A common issue I see in action scenes (and in general) is a tendency toward group movement, wherein characters are all grouped together and move in synchronicity. They do the same things, are identified by the same adjectives and adverbs, and generally behave as a group rather than a set of individuals. Now, this isn’t always a problem. There are some instances where it can be an effective technique, but in action scenes it can drain your story of tension.
The mask-clad figures closed in, reaching for Sarah, Jane, and Smith. Smith and the others stumbled back. He shouted, but the figures didn't even slow. Their masked faces hid their expressions, but their eyes were cold and hard.
While this expedites the process of describing the action, it also takes away a lot of the character and the potential for tension, and the description and details which can really make an action scene. Because the attackers are written as a group, you can only be so specific about what actions they take. Unless all three attackers grab the wrists of all three defenders, which feels artificial, you can't delve into the details. Writing the scene this way steals its thunder.
Consider the scene written with more individual characters:
The mask-clad figures closed in, one reaching for Smith's hand. He shouted, stumbling back. One of them grabbed his wrist and he tried to yank himself free. The attacker squeezed hard enough to bruise, his eyes cold though his mask hid the subtleties of his expression.
You can be more detailed this way, and while we don't have the details of what Sarah and Jane are doing, if we're in Smith's POV, it's more likely that he'd be aware of what was happening to him and fuzzier on what was happening to the others.
However, group description isn't always a bad option, but like most things it needs to be employed at the right moment. For instance, if your POV character only has a few seconds to take in what's happening, and there's not a lot of movement or description involved.
Jane looked out the window, her eyes fixing on the mask-clad figures as they stood still and silent beneath the streetlight. She turned back into the room, already running.
In this instance the figures can constitute a group because there isn't anything to distinguish when, or time for Jane to notice any but the most obvious details.
Another reason for this kind of description is the desire to communicate everything that's going on, but action scenes are best when the reader can feel the fear or tension or excitement of the characters. The best way to accomplish that is to focus in on the details, on individual characters and their feelings and actions at the time.
It's all right if the reader doesn't know exactly what happened with Smith and Jane, if the POV character is Sarah. It's fine to sum things up with them, but you have to immerse the reader in what's happening with Sarah. For instance:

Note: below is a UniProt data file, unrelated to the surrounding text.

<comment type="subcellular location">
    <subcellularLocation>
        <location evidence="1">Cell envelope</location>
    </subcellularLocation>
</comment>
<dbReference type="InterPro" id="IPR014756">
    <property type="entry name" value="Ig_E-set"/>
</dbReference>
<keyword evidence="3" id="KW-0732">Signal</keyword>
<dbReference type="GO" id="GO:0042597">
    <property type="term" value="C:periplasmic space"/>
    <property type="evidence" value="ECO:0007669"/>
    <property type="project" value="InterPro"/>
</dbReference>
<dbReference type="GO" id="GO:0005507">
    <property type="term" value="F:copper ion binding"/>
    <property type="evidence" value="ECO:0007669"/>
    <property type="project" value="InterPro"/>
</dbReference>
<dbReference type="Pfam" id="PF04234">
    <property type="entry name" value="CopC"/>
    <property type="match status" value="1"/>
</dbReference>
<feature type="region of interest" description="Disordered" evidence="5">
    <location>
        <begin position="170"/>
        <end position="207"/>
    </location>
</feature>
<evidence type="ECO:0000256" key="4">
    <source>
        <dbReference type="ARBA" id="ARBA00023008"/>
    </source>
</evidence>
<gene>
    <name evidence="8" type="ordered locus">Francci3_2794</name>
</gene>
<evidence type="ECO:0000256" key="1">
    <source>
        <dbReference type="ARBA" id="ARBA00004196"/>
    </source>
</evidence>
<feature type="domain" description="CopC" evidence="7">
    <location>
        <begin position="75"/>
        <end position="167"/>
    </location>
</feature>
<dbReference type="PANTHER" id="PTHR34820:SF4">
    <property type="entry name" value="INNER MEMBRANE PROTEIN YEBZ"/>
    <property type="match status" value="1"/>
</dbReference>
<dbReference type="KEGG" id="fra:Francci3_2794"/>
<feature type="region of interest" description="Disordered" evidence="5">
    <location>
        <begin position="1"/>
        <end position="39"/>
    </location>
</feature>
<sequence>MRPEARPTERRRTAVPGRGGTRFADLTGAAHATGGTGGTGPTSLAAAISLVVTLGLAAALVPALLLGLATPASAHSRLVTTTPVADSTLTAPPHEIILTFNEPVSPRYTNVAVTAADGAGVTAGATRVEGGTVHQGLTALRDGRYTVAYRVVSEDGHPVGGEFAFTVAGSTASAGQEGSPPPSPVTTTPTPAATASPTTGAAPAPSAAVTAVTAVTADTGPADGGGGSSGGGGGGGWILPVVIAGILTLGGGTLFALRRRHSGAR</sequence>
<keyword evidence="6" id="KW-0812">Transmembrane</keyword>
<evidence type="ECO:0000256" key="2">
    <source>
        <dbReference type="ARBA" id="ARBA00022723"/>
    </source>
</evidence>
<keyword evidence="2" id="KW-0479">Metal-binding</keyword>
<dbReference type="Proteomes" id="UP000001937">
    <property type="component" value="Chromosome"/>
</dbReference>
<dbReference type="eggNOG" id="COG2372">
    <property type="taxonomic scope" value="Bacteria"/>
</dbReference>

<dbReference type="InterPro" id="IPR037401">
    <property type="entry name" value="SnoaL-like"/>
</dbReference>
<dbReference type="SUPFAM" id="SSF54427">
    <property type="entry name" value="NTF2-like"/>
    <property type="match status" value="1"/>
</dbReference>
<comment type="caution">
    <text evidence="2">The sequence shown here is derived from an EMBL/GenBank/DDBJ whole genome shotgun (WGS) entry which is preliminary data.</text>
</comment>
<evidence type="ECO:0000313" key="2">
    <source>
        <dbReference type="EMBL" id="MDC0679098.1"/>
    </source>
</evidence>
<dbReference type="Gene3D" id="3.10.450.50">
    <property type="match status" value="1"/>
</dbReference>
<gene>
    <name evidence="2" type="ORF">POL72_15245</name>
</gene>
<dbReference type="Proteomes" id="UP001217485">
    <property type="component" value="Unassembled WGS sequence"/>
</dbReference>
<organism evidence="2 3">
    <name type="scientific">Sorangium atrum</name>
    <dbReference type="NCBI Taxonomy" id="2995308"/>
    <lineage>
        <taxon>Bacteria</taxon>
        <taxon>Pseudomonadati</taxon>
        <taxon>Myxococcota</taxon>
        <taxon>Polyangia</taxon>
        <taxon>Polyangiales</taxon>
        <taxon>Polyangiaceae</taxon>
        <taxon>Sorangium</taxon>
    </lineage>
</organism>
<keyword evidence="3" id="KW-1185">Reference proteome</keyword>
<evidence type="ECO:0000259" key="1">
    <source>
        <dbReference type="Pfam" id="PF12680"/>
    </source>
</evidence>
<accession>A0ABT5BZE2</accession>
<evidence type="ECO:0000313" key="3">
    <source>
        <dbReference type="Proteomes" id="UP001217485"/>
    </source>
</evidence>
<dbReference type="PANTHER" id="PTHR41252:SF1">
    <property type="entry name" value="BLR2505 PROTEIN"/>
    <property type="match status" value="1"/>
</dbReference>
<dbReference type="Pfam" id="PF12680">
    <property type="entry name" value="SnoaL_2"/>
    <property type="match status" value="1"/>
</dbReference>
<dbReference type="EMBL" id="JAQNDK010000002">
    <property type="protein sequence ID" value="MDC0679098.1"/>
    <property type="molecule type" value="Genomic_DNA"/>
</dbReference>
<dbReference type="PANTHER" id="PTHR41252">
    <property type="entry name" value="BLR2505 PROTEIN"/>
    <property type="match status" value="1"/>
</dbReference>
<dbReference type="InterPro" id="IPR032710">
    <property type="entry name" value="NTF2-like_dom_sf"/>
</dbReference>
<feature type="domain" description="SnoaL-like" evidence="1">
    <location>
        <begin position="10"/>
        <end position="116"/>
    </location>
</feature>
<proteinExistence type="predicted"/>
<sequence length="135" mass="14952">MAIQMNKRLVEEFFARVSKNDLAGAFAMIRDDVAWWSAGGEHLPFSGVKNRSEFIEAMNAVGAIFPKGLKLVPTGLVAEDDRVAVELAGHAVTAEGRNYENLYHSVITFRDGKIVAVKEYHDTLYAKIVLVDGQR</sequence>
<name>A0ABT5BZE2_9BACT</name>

Sarah stalked up behind the masked figures. One of the men was demanding that Smith or Jane reveal her location, and Sarah used the shouting to cover the sound of her footfalls. Her heart pounded in her chest, so loud she felt sure the closest figure had to hear it. She tightened her grip on her gun, taking a deep steadying breath as she pressed it to back of the figure's neck.
"Not a word," she whispered, her lips all but pressed to the shell of his ear. The man stiffened, the tendons in his neck tight enough to string a violin, but he said nothing.
For most of this bit we have no idea what's happening with Jane and Smith, and we don't know exactly what's being said to them. Sarah's actions are what's important, as well as how she's performing them and how she feels about them. That's what draws the reader into the scene. Jane's and Smith's reactions and situation can be given a moment later, through Sarah's POV. For instance:
Sarah looked up and caught Smith's gaze. Smith looked back to the figure in front of him before he could give her away. Jane stood glaring at the masked leader, her eyes blazing as she spat at him, unaware of Sarah's rescue.
That's a bit stiff, but you get the point. When a group of characters move as one, you lose the opportunity to provide details. That’s not to say you should never use it, of course. Group movement can be wonderful way to communicate a lack of individuality among the characters. It can be used to create the sense of a group mind, or lack of individual will. I’ve also seen it used effectively in love scenes in which the details were meant to be glossed over and what was important was the emotion of the moment.
The important thing to remember is that it’s a trade off. Details, especially personal character-related ones, draw the reader in. So, if you’re going for tension, as with an action scene, specificity is often the best choice.